The same call to approach History from a discipline-based approach was articulated most clearly in Australia by Tony Taylor and Carmel Young (Fahey) whose Making History: A Guide for the Teaching and Learning of History in Australian Schools was released in 2003. The ideas about Historical Literacy and Historical Consciousness outlined in this guide for teachers were subsequently echoed in the Guide for the teaching of History in Years 9 and 10 published by then-Prime Minister Howard in 2007. This document reaffirmed a commitment to the teaching of History from a disciplinary approach and focusing upon on capacities rather than content. In short, research into effective teaching of history in both Australia and Canada agreed that a view of curriculum which saw students engaged in doing history was the preferred model. Certainly, this is the view of many long term, trained history teachers, a view reiterated again and again at the 2017 History Teachers’ Association of Australia National Conference- particularly in the Day Two Key Note Panel Discussion, “Teaching History Fostering Historical Consciousness”. Amongst those in attendance, arguably those most committed to the teaching of history, it appears the Discipline paradigm has been accepted as the signature pedagogy of history teaching.

However, the extent to which this may be a consensus opinion amongst all history teachers remains unclear and is the investigative goal of my own future research.  This research interest was born from the spotlight upon the existence of these diversities of belief systems which was illustrated when John Howard used his 2006 Australia Day address to the nation to challenge the quality of History teaching in this country and call for a “root and branch renewal” of this discipline. This call ignited a furious debate within the community, the media and the profession. Many history teachers defended current practice in the teaching of history, arguing that the move to a critical (Disciplinary) approach “characterised by the teacher’s role as leader and facilitator, active inquiry by students, and an emphasis on understanding the reasons for social phenomena” (Kemmis, Cole and Suggett, 1983), and has led to teaching which is “exciting, engaging and personally meaningful” (Beane, 1995) and so has a real impact upon the learner.  However, Howard’s address provided a forum for opponents of this approach to counter with a call for a systematic, chronological study of Australian history, more in line with the grand narrative paradigm, arguing that it was the transmission of such cultural capital that would provide students with the knowledge of our nation’s past necessary to embrace Australia’s values and become positive, active citizens of this country.  It needs to be remembered that this call by John Howard followed a significant investment into the effective teaching of history in Australian schools by this government.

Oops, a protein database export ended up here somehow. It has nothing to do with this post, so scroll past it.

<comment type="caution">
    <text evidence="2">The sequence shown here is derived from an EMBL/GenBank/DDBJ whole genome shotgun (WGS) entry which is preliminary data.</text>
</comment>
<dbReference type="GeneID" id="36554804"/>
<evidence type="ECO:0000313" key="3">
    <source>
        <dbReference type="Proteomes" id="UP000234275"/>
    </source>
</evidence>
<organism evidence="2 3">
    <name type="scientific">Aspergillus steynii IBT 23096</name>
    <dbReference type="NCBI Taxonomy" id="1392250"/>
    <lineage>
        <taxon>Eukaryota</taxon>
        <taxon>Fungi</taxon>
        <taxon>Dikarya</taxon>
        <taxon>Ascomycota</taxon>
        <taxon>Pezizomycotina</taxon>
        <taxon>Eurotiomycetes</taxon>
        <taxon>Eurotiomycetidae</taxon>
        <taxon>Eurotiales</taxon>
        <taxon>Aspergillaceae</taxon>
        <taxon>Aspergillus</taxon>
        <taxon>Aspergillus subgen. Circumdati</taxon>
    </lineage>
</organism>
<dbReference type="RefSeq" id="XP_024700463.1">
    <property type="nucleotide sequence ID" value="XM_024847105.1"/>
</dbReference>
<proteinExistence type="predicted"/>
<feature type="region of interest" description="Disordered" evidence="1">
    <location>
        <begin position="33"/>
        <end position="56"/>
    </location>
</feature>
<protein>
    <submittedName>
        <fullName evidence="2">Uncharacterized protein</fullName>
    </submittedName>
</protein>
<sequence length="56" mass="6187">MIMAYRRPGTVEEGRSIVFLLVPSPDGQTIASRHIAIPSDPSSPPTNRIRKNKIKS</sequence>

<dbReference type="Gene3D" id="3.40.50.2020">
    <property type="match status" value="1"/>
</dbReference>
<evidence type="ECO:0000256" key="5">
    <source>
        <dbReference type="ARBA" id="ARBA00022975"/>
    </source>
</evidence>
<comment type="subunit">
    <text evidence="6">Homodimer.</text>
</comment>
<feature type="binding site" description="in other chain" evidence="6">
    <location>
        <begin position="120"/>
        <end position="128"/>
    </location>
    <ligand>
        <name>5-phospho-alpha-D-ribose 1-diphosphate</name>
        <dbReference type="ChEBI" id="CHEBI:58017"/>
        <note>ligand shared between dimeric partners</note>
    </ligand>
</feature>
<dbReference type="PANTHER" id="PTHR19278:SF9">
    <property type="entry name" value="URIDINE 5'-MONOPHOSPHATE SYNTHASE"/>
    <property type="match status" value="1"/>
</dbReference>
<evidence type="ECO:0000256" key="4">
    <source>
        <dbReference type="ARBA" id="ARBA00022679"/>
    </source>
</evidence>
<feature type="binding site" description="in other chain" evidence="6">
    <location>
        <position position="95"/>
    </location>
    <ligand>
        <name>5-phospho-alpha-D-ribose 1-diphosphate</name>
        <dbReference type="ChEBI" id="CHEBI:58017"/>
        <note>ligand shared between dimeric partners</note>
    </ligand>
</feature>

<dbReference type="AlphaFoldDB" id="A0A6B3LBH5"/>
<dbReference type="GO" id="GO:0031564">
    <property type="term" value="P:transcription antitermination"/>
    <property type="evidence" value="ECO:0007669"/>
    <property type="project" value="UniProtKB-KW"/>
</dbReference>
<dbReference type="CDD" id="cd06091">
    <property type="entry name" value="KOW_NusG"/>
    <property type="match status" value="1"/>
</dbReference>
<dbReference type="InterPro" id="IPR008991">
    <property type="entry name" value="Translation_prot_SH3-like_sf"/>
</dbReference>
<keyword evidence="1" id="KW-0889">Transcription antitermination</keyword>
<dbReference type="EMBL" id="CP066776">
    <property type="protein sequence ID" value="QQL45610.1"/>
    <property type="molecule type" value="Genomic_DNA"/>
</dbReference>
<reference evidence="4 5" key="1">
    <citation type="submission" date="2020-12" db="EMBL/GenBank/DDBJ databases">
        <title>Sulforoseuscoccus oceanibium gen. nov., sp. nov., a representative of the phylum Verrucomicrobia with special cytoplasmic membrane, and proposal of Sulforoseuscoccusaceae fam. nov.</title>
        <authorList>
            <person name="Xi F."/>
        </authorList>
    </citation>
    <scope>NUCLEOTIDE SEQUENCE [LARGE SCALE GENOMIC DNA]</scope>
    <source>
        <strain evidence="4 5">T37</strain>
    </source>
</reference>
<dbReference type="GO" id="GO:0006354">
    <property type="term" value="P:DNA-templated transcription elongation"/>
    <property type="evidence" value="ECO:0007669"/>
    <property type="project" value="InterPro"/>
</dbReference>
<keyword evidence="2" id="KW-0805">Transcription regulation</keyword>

Certainly, a positive benefit of constructive debate and research about what constitutes effective teaching in history is that it serves to highlight the importance of History, especially Australian History, as a subject worthy of study.  Unfortunately, this debate quickly became a debate which focused on the content to be taught rather than a systematic investigation of the most effective pedagogies to employ in teaching this content. Because this later investigation has never become a public part of the debate, teachers in Australia may share a national curriculum document, but may well be interpreting this national document through a diversity of paradigm-lenses. Such a situation cannot lead to a shared national teaching and learning experience and, thus, a national curriculum is unlikely to be enacted in practice. However, if a signature pedagogy for teaching history were to be defined, refined and communicated by History Teacher Associations working collaboratively with State Educational departments, and such a pedagogy used as the basis of meaningful professional development for teachers, then a truly national approach to history (one in line with both Australian and International research) is possible.  Viewed from the perspective of a verb, the history of the development of the Australian Curriculum: History 7 to 10 provides ample justification for such a pedagogy.